Wednesday, February 27, 2013

New Study Says Real Estate at the Heart of Wealth Gap

A new study out today from the Institute on Assets and Social Policy has found that the wealth gap between white and black families is primarily the product of real estate and low paying jobs.

Key point:
Despite that progress, the wealth gap between whites and blacks nearly tripled among study participants, going from $85,000 per family in 1985 to $236,500 in 2009. Overall, the median net worth of whites in the study was $265,000 in 2009, compared with $28,500 for blacks. A broader survey done by federal officials has found even larger disparities, with blacks having a nickel of wealth for every dollar of wealth owned by the median white family.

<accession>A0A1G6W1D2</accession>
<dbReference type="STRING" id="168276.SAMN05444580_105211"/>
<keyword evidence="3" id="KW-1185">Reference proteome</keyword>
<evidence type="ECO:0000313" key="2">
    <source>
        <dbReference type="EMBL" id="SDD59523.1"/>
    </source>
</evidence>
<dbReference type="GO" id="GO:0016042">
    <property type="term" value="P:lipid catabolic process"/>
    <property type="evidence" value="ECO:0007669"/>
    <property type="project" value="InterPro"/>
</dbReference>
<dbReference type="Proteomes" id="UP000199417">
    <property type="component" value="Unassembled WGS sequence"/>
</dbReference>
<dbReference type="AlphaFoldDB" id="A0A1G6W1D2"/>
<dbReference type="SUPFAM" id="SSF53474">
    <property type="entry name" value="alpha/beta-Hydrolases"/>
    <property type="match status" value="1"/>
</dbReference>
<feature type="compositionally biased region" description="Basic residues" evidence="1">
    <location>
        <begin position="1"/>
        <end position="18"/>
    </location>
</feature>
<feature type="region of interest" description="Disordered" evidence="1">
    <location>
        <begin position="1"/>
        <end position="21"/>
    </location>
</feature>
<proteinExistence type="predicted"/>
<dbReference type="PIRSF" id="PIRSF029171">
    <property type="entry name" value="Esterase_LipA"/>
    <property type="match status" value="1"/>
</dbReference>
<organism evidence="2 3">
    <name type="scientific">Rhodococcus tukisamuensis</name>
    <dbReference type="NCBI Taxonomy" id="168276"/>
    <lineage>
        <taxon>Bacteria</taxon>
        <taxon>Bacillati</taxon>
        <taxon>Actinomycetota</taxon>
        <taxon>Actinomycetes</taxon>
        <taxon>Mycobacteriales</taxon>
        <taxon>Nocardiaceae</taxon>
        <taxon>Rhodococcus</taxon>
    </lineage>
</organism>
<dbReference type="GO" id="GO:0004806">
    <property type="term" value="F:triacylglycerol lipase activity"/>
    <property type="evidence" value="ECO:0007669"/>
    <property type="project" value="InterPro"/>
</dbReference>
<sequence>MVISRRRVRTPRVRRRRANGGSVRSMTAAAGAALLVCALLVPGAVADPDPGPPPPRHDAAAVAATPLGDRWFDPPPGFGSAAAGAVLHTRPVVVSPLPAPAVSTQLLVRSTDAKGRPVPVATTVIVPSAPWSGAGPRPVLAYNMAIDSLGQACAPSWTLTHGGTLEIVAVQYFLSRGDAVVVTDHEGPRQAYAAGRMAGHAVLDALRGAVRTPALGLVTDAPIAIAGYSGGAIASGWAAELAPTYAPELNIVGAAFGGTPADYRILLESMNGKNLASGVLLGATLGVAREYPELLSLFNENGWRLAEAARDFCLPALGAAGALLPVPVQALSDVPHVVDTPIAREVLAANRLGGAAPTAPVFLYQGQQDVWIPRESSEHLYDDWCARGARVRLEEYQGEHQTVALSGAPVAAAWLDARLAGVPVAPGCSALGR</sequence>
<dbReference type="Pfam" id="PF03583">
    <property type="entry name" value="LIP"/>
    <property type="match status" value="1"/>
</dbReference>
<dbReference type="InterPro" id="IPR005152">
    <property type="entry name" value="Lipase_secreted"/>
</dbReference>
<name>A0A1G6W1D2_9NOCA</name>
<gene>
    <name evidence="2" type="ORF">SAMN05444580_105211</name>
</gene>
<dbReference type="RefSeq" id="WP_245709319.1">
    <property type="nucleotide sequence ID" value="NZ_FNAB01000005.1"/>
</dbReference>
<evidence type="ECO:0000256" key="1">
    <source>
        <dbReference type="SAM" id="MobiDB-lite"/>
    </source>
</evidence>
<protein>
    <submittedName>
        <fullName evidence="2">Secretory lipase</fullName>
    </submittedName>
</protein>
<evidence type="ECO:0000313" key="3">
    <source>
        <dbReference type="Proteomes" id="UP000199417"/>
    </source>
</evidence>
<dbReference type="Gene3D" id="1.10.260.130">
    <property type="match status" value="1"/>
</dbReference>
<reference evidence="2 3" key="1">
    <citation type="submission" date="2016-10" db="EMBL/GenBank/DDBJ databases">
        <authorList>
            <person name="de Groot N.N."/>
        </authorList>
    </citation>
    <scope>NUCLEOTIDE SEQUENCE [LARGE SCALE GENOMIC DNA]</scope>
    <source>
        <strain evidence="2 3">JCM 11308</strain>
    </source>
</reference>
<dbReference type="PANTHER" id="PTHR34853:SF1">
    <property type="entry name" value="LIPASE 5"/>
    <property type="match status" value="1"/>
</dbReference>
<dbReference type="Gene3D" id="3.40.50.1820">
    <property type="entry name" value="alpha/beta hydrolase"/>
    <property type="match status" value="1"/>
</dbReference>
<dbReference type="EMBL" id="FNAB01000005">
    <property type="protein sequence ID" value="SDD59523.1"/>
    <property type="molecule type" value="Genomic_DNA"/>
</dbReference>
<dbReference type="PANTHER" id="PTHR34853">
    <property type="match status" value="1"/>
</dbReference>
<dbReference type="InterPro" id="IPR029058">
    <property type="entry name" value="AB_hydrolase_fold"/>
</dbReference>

The study found that black families typically bought homes later in life and in areas that did not appreciate in value as much.

What are some of the solutions to closing the gap?  Housing is still a primary driver of wealth growth, so one key remains making sure all Americans have access to responsible, low-cost financing.